One of the characteristics of a culture of fear is the blood in the pocket syndrome. This phenomenon is where workers will conceal their injuries from their employers either out of fear of discipline, or more likely out of the fear of the loss of some incentive, not just for themselves, but for their coworkers as well.  I have never visited a workplace where a culture of fear openly existed where the safety practitioners didn’t deny any possibility of under-reporting.

Creating the Desired Culture Takes Work

Some reading this will immediately point their fingers at leadership, and moan that if the leaders don’t support them then they can never change the culture. Leaders, for their part, wring their hands and scratch their heads and wonder why they can’t seem to change the culture no matter what they do. Workers for their parts wait patiently for the great change to come…but it never does. Culture exists whether we manage it or not; it’s that simple. The only question remains is “is this a culture we want?”

A Bit About Cultures

Cultures are (for those of us who have spent a fair amount time studying them) the shared values, norms, and belief about what is acceptable behaviors (I see this as different than norms, because something can be a norm but people can still see it as unacceptable behavior). Think of cultures of corporate habits.  All organizations of seven people or more have a culture, and those organizations place a relative importance on safety.  Think of a family with two parents and five kids; this family will have a largely unspoken code of behavior. In this family there are shared values (and just like in a larger organization these values lie somewhere on a continuum, with some things being more or less important to one member than to another) but there is a fixed line where all family members agree that should a member cross it, negative consequences must be imposed. Norms make behaviors predictable and predictable behaviors keeps populations from devolving into violence.  Norms are the basis for laws and the policies with which we govern our workplaces.  Unfortunately most norms are unspoken.

Superstitions develop when we have a norm but we no longer understand the “why?” that drives the norm. As cultures evolve the reasons for the rules become murkier and devolve into superstition. Do you know why in many cultures it is considered bad luck to put shoes on a table? Because an unskilled worker’s most valuable possession was his workbooks his friends would typically take the deceased worker’s shoes back to the widow and place them on the table while he gave her the bad news.  Several generations later shoes on a table developed into the superstition of impending death. Eventually the superstition is dismissed altogether and shoes on the table no longer carry with it any stigma.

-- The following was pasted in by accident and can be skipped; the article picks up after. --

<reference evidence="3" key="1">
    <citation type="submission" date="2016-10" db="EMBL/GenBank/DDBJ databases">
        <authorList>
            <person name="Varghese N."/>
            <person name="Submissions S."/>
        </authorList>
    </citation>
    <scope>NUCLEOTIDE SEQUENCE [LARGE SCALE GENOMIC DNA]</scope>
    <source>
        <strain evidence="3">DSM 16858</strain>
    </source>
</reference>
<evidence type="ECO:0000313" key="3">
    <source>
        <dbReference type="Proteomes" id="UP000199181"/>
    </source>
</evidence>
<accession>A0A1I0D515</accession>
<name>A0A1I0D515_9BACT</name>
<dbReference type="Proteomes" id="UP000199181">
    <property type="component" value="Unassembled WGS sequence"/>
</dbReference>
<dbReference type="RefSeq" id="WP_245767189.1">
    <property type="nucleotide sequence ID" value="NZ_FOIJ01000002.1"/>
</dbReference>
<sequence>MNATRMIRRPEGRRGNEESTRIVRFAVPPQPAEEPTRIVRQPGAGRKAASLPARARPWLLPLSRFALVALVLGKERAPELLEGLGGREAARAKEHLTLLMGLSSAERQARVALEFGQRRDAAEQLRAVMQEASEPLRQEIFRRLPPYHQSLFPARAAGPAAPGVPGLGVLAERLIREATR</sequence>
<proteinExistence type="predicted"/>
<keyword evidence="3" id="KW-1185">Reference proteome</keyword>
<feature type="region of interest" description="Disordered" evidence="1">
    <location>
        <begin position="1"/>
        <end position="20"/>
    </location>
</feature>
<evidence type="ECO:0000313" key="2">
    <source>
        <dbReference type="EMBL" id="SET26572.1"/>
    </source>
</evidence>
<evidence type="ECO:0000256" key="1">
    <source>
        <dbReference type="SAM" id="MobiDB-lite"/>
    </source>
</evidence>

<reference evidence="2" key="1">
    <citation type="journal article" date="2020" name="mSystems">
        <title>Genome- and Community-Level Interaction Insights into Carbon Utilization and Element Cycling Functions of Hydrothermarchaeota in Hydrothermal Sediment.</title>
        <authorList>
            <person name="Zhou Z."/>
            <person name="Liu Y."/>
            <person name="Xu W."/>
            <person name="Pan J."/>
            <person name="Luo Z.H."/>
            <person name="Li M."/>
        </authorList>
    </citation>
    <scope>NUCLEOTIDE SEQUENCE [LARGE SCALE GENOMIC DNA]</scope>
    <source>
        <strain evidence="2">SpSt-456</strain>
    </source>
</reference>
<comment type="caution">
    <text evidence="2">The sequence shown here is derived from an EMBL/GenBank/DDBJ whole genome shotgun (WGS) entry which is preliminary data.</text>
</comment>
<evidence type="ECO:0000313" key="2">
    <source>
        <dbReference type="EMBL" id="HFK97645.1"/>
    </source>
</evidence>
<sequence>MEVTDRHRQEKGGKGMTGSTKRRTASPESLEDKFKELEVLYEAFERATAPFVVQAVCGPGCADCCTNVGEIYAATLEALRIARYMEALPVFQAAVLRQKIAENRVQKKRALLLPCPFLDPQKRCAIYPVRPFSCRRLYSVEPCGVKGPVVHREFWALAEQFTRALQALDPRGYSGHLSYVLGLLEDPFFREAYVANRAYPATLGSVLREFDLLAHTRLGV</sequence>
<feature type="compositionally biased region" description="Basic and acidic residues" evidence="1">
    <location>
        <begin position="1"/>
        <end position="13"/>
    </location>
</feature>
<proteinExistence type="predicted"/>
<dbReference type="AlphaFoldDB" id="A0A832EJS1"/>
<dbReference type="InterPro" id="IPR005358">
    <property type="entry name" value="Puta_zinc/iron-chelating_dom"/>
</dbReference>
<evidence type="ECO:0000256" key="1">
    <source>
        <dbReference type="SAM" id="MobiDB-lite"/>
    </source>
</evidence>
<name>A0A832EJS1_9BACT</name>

Taboos are those activities that actively violate our expectations of acceptable behaviors, but we don’t know why; they’re just wrong. Everyone knows their wrong, but no one can exactly say why.

All this is a lot of background that I’m not sure you need, but I give it to you so that when you ask a worker “why did you do this?” and you get the answer “I don’t know” you may be getting more information than you think. Does the worker truly not know or is the worker afraid to tell you why he or she did what he or she did?

I write all of this about culture because so many reading this don’t have a clue what the word means as applied in the context of safety. Stop worrying about culture and start gathering data on why you don’t have more injuries than one could reasonably expect.  Until you do you are just sitting in a training room betting that it won’t explode.

[1] I attribute this to James Reason irresponsibly.  I have seen the quote and searched for the author and people have told me it was said by Reason, but if anyone has a better, and definitive source I would appreciate it.

[2] Another statistic that I picked up in a lecture at a medical safety conference but the author and the study were lost in a flood of my basement, if you know the source, please let me know. I trust its veracity but I don’t expect others to without science behind it.